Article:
* JD.com Inc. raised approximately $2.5 billion for its JD Logistics unit in a financing round with investors including Tencent Holdings Ltd. and China Life Insurance Co. Ltd. as the Chinese online retailer aims to enhance its smart supply chain network. JD will have an 81.4% stake to remain the majority shareholder of its logistics subsidiary, which reportedly may be listed separately from the main company in the future.
FOOD AND STAPLES RETAILING
* PepsiCo Inc. intends to shed workers at the corporate level by an amount less than 1% of its 110,000 employee base as beverage sales in North America for the soft drinks heavyweight dipped 3% year over year, Business Insider reported. The Purchase, N.Y.-based beverage manufacturer said that the division's organic sales, which accounted for roughly one-third of PepsiCo's revenue at $20.94 billion, was the worst among its six major divisions and below the 2% increase for the entire company.
* Productivity at Blue Apron Inc.'s Linden, N.J., processing facility was "now relatively in line with our fulfillment centers in California and Texas," President, CEO and Director Bradley Dickerson said during a conference call. That improvement means the meal-kit maker can shift its focus from improving its new facility to expanding its customer base through marketing, according to founder and Chief Technology Officer Ilia Papas.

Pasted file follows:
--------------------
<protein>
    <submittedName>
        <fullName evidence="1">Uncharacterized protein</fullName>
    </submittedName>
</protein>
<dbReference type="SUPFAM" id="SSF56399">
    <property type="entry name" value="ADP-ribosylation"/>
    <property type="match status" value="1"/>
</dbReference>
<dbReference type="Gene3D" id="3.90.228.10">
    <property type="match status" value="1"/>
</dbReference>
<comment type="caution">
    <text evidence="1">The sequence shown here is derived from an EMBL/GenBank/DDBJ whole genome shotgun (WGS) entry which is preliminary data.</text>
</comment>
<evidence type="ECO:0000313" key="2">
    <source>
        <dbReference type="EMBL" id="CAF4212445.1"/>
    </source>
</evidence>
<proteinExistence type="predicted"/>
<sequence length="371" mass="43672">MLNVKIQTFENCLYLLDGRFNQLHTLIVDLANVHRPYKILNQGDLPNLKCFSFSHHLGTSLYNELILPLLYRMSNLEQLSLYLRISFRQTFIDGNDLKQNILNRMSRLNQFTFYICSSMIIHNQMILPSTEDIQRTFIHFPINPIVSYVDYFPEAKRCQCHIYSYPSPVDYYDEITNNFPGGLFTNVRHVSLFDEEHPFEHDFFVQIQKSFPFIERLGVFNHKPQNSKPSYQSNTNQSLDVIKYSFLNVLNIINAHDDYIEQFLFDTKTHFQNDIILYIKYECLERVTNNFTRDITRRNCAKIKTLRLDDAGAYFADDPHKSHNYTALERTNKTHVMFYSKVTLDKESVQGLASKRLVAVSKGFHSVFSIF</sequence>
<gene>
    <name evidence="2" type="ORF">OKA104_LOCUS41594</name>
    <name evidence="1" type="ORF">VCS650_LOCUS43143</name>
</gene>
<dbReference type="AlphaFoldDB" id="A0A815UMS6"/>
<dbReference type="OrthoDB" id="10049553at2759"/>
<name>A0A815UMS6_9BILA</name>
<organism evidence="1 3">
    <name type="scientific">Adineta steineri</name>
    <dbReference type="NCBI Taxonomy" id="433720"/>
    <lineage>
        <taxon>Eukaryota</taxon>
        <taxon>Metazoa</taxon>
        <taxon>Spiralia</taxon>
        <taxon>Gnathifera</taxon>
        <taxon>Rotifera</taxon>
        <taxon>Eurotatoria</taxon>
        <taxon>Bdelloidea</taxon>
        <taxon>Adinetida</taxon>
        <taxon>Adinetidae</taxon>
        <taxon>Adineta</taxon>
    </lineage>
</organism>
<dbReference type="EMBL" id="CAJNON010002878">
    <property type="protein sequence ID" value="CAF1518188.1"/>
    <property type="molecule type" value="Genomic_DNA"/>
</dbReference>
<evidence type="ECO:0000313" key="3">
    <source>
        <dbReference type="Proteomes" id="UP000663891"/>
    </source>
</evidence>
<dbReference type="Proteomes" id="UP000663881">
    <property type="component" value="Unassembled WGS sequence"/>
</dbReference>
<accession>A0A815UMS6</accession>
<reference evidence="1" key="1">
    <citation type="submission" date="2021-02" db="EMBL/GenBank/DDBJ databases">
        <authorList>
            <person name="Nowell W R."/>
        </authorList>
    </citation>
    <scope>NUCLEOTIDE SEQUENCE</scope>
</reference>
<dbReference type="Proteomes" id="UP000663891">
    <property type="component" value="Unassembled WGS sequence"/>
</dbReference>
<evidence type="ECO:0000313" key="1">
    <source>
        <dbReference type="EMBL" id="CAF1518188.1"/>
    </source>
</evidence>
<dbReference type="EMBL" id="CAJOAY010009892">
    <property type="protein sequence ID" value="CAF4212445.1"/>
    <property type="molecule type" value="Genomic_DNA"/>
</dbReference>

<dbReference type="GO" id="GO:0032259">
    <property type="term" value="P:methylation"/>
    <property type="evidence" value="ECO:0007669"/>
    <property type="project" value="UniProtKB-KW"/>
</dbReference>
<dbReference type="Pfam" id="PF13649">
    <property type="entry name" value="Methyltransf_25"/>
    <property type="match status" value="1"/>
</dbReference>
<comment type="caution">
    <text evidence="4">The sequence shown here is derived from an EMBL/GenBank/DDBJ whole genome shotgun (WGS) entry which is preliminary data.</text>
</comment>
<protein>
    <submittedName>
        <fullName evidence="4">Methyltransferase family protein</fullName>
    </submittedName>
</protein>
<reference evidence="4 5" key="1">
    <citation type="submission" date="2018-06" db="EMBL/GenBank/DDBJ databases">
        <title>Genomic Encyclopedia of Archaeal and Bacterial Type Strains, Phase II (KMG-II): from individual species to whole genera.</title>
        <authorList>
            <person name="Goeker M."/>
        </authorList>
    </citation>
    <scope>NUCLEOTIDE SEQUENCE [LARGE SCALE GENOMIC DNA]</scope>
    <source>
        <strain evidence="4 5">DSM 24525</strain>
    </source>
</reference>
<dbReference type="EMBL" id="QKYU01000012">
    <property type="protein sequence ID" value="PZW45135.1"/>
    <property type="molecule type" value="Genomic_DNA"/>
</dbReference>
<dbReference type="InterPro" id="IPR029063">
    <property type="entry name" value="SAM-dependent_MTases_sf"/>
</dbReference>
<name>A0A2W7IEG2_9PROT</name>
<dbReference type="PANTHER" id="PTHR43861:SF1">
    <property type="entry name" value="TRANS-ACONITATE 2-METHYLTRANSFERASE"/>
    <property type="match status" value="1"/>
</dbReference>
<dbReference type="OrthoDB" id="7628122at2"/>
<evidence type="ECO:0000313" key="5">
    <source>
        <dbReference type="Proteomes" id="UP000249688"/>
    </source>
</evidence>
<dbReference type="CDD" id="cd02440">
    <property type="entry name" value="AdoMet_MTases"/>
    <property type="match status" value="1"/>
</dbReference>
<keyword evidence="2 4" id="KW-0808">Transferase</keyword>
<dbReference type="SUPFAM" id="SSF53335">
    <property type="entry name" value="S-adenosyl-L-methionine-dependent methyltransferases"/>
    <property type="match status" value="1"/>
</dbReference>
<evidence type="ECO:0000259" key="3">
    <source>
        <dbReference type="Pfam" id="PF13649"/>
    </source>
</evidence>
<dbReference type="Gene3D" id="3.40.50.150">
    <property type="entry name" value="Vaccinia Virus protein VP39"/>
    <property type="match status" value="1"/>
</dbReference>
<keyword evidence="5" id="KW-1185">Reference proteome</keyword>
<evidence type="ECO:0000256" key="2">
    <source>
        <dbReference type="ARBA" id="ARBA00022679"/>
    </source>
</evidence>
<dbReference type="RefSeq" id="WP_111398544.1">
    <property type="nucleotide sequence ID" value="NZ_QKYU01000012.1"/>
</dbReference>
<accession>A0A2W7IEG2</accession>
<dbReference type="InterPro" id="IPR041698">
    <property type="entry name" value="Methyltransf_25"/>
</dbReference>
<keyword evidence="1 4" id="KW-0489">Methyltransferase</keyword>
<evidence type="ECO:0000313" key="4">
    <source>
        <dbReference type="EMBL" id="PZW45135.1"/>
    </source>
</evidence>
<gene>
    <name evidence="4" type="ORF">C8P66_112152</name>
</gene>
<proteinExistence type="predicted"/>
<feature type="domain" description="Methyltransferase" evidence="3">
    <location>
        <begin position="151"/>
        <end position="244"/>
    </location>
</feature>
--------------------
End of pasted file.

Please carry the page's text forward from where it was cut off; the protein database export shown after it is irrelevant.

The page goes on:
* Food manufacturer Nestlé SA partnered with Alibaba Group Holding Ltd.-operated Cainiao Network to create "One Inventory," a supply management solution that integrates the Swiss company's warehouse stock in China across Alibaba's platforms.
HYPERMARKETS AND SUPERCENTERS
* Walmart Inc. is cutting management positions at some of its U.S. stores, including the managers who oversee cellphone departments and online grocery pickup areas, The Wall Street Journal reported, citing a person familiar with the plans. A spokesman for the big-box retailer said the company is in the process of adjusting various employee roles by creating some new jobs and consolidating others but did not tell the Journal how many positions would be eliminated.
* South Africa's Competition Tribunal dismissed a complaint filed by Walmart Inc.'s South African unit, Massmart Holdings Ltd., against retailers and landlords for allegedly entering into exclusivity agreements that impact its Game stores. Massmart first lodged the complaint with the tribunal in June 2015. According to a report by Reuters, Massmart spokeswoman Annaleigh Vallie said in an emailed response to questions that the retailer is disappointed with the tribunal's decision.
HOUSEHOLD DURABLES AND SPECIALTY RETAIL
* U.K. home improvement retailer Kingfisher Plc is laying off around 409 employees at its Castorama and Brico Depot units in France along with creating 102 jobs and transferring 164 positions, Reuters reported, citing a company announcement. The report said the move is part of Kingfisher's global plan to improve profit by £500 million each year from 2021 but is expected to cost the company about £800 million over five years to deliver.
Now featured on S&P Global Market Intelligence
Imports of home appliances rising against backdrop of Trump tariff action
Trump warns US 'decimated' by steel, aluminum imports as tariff decision looms
Lotte Group chairman gets 30-month sentence for bribery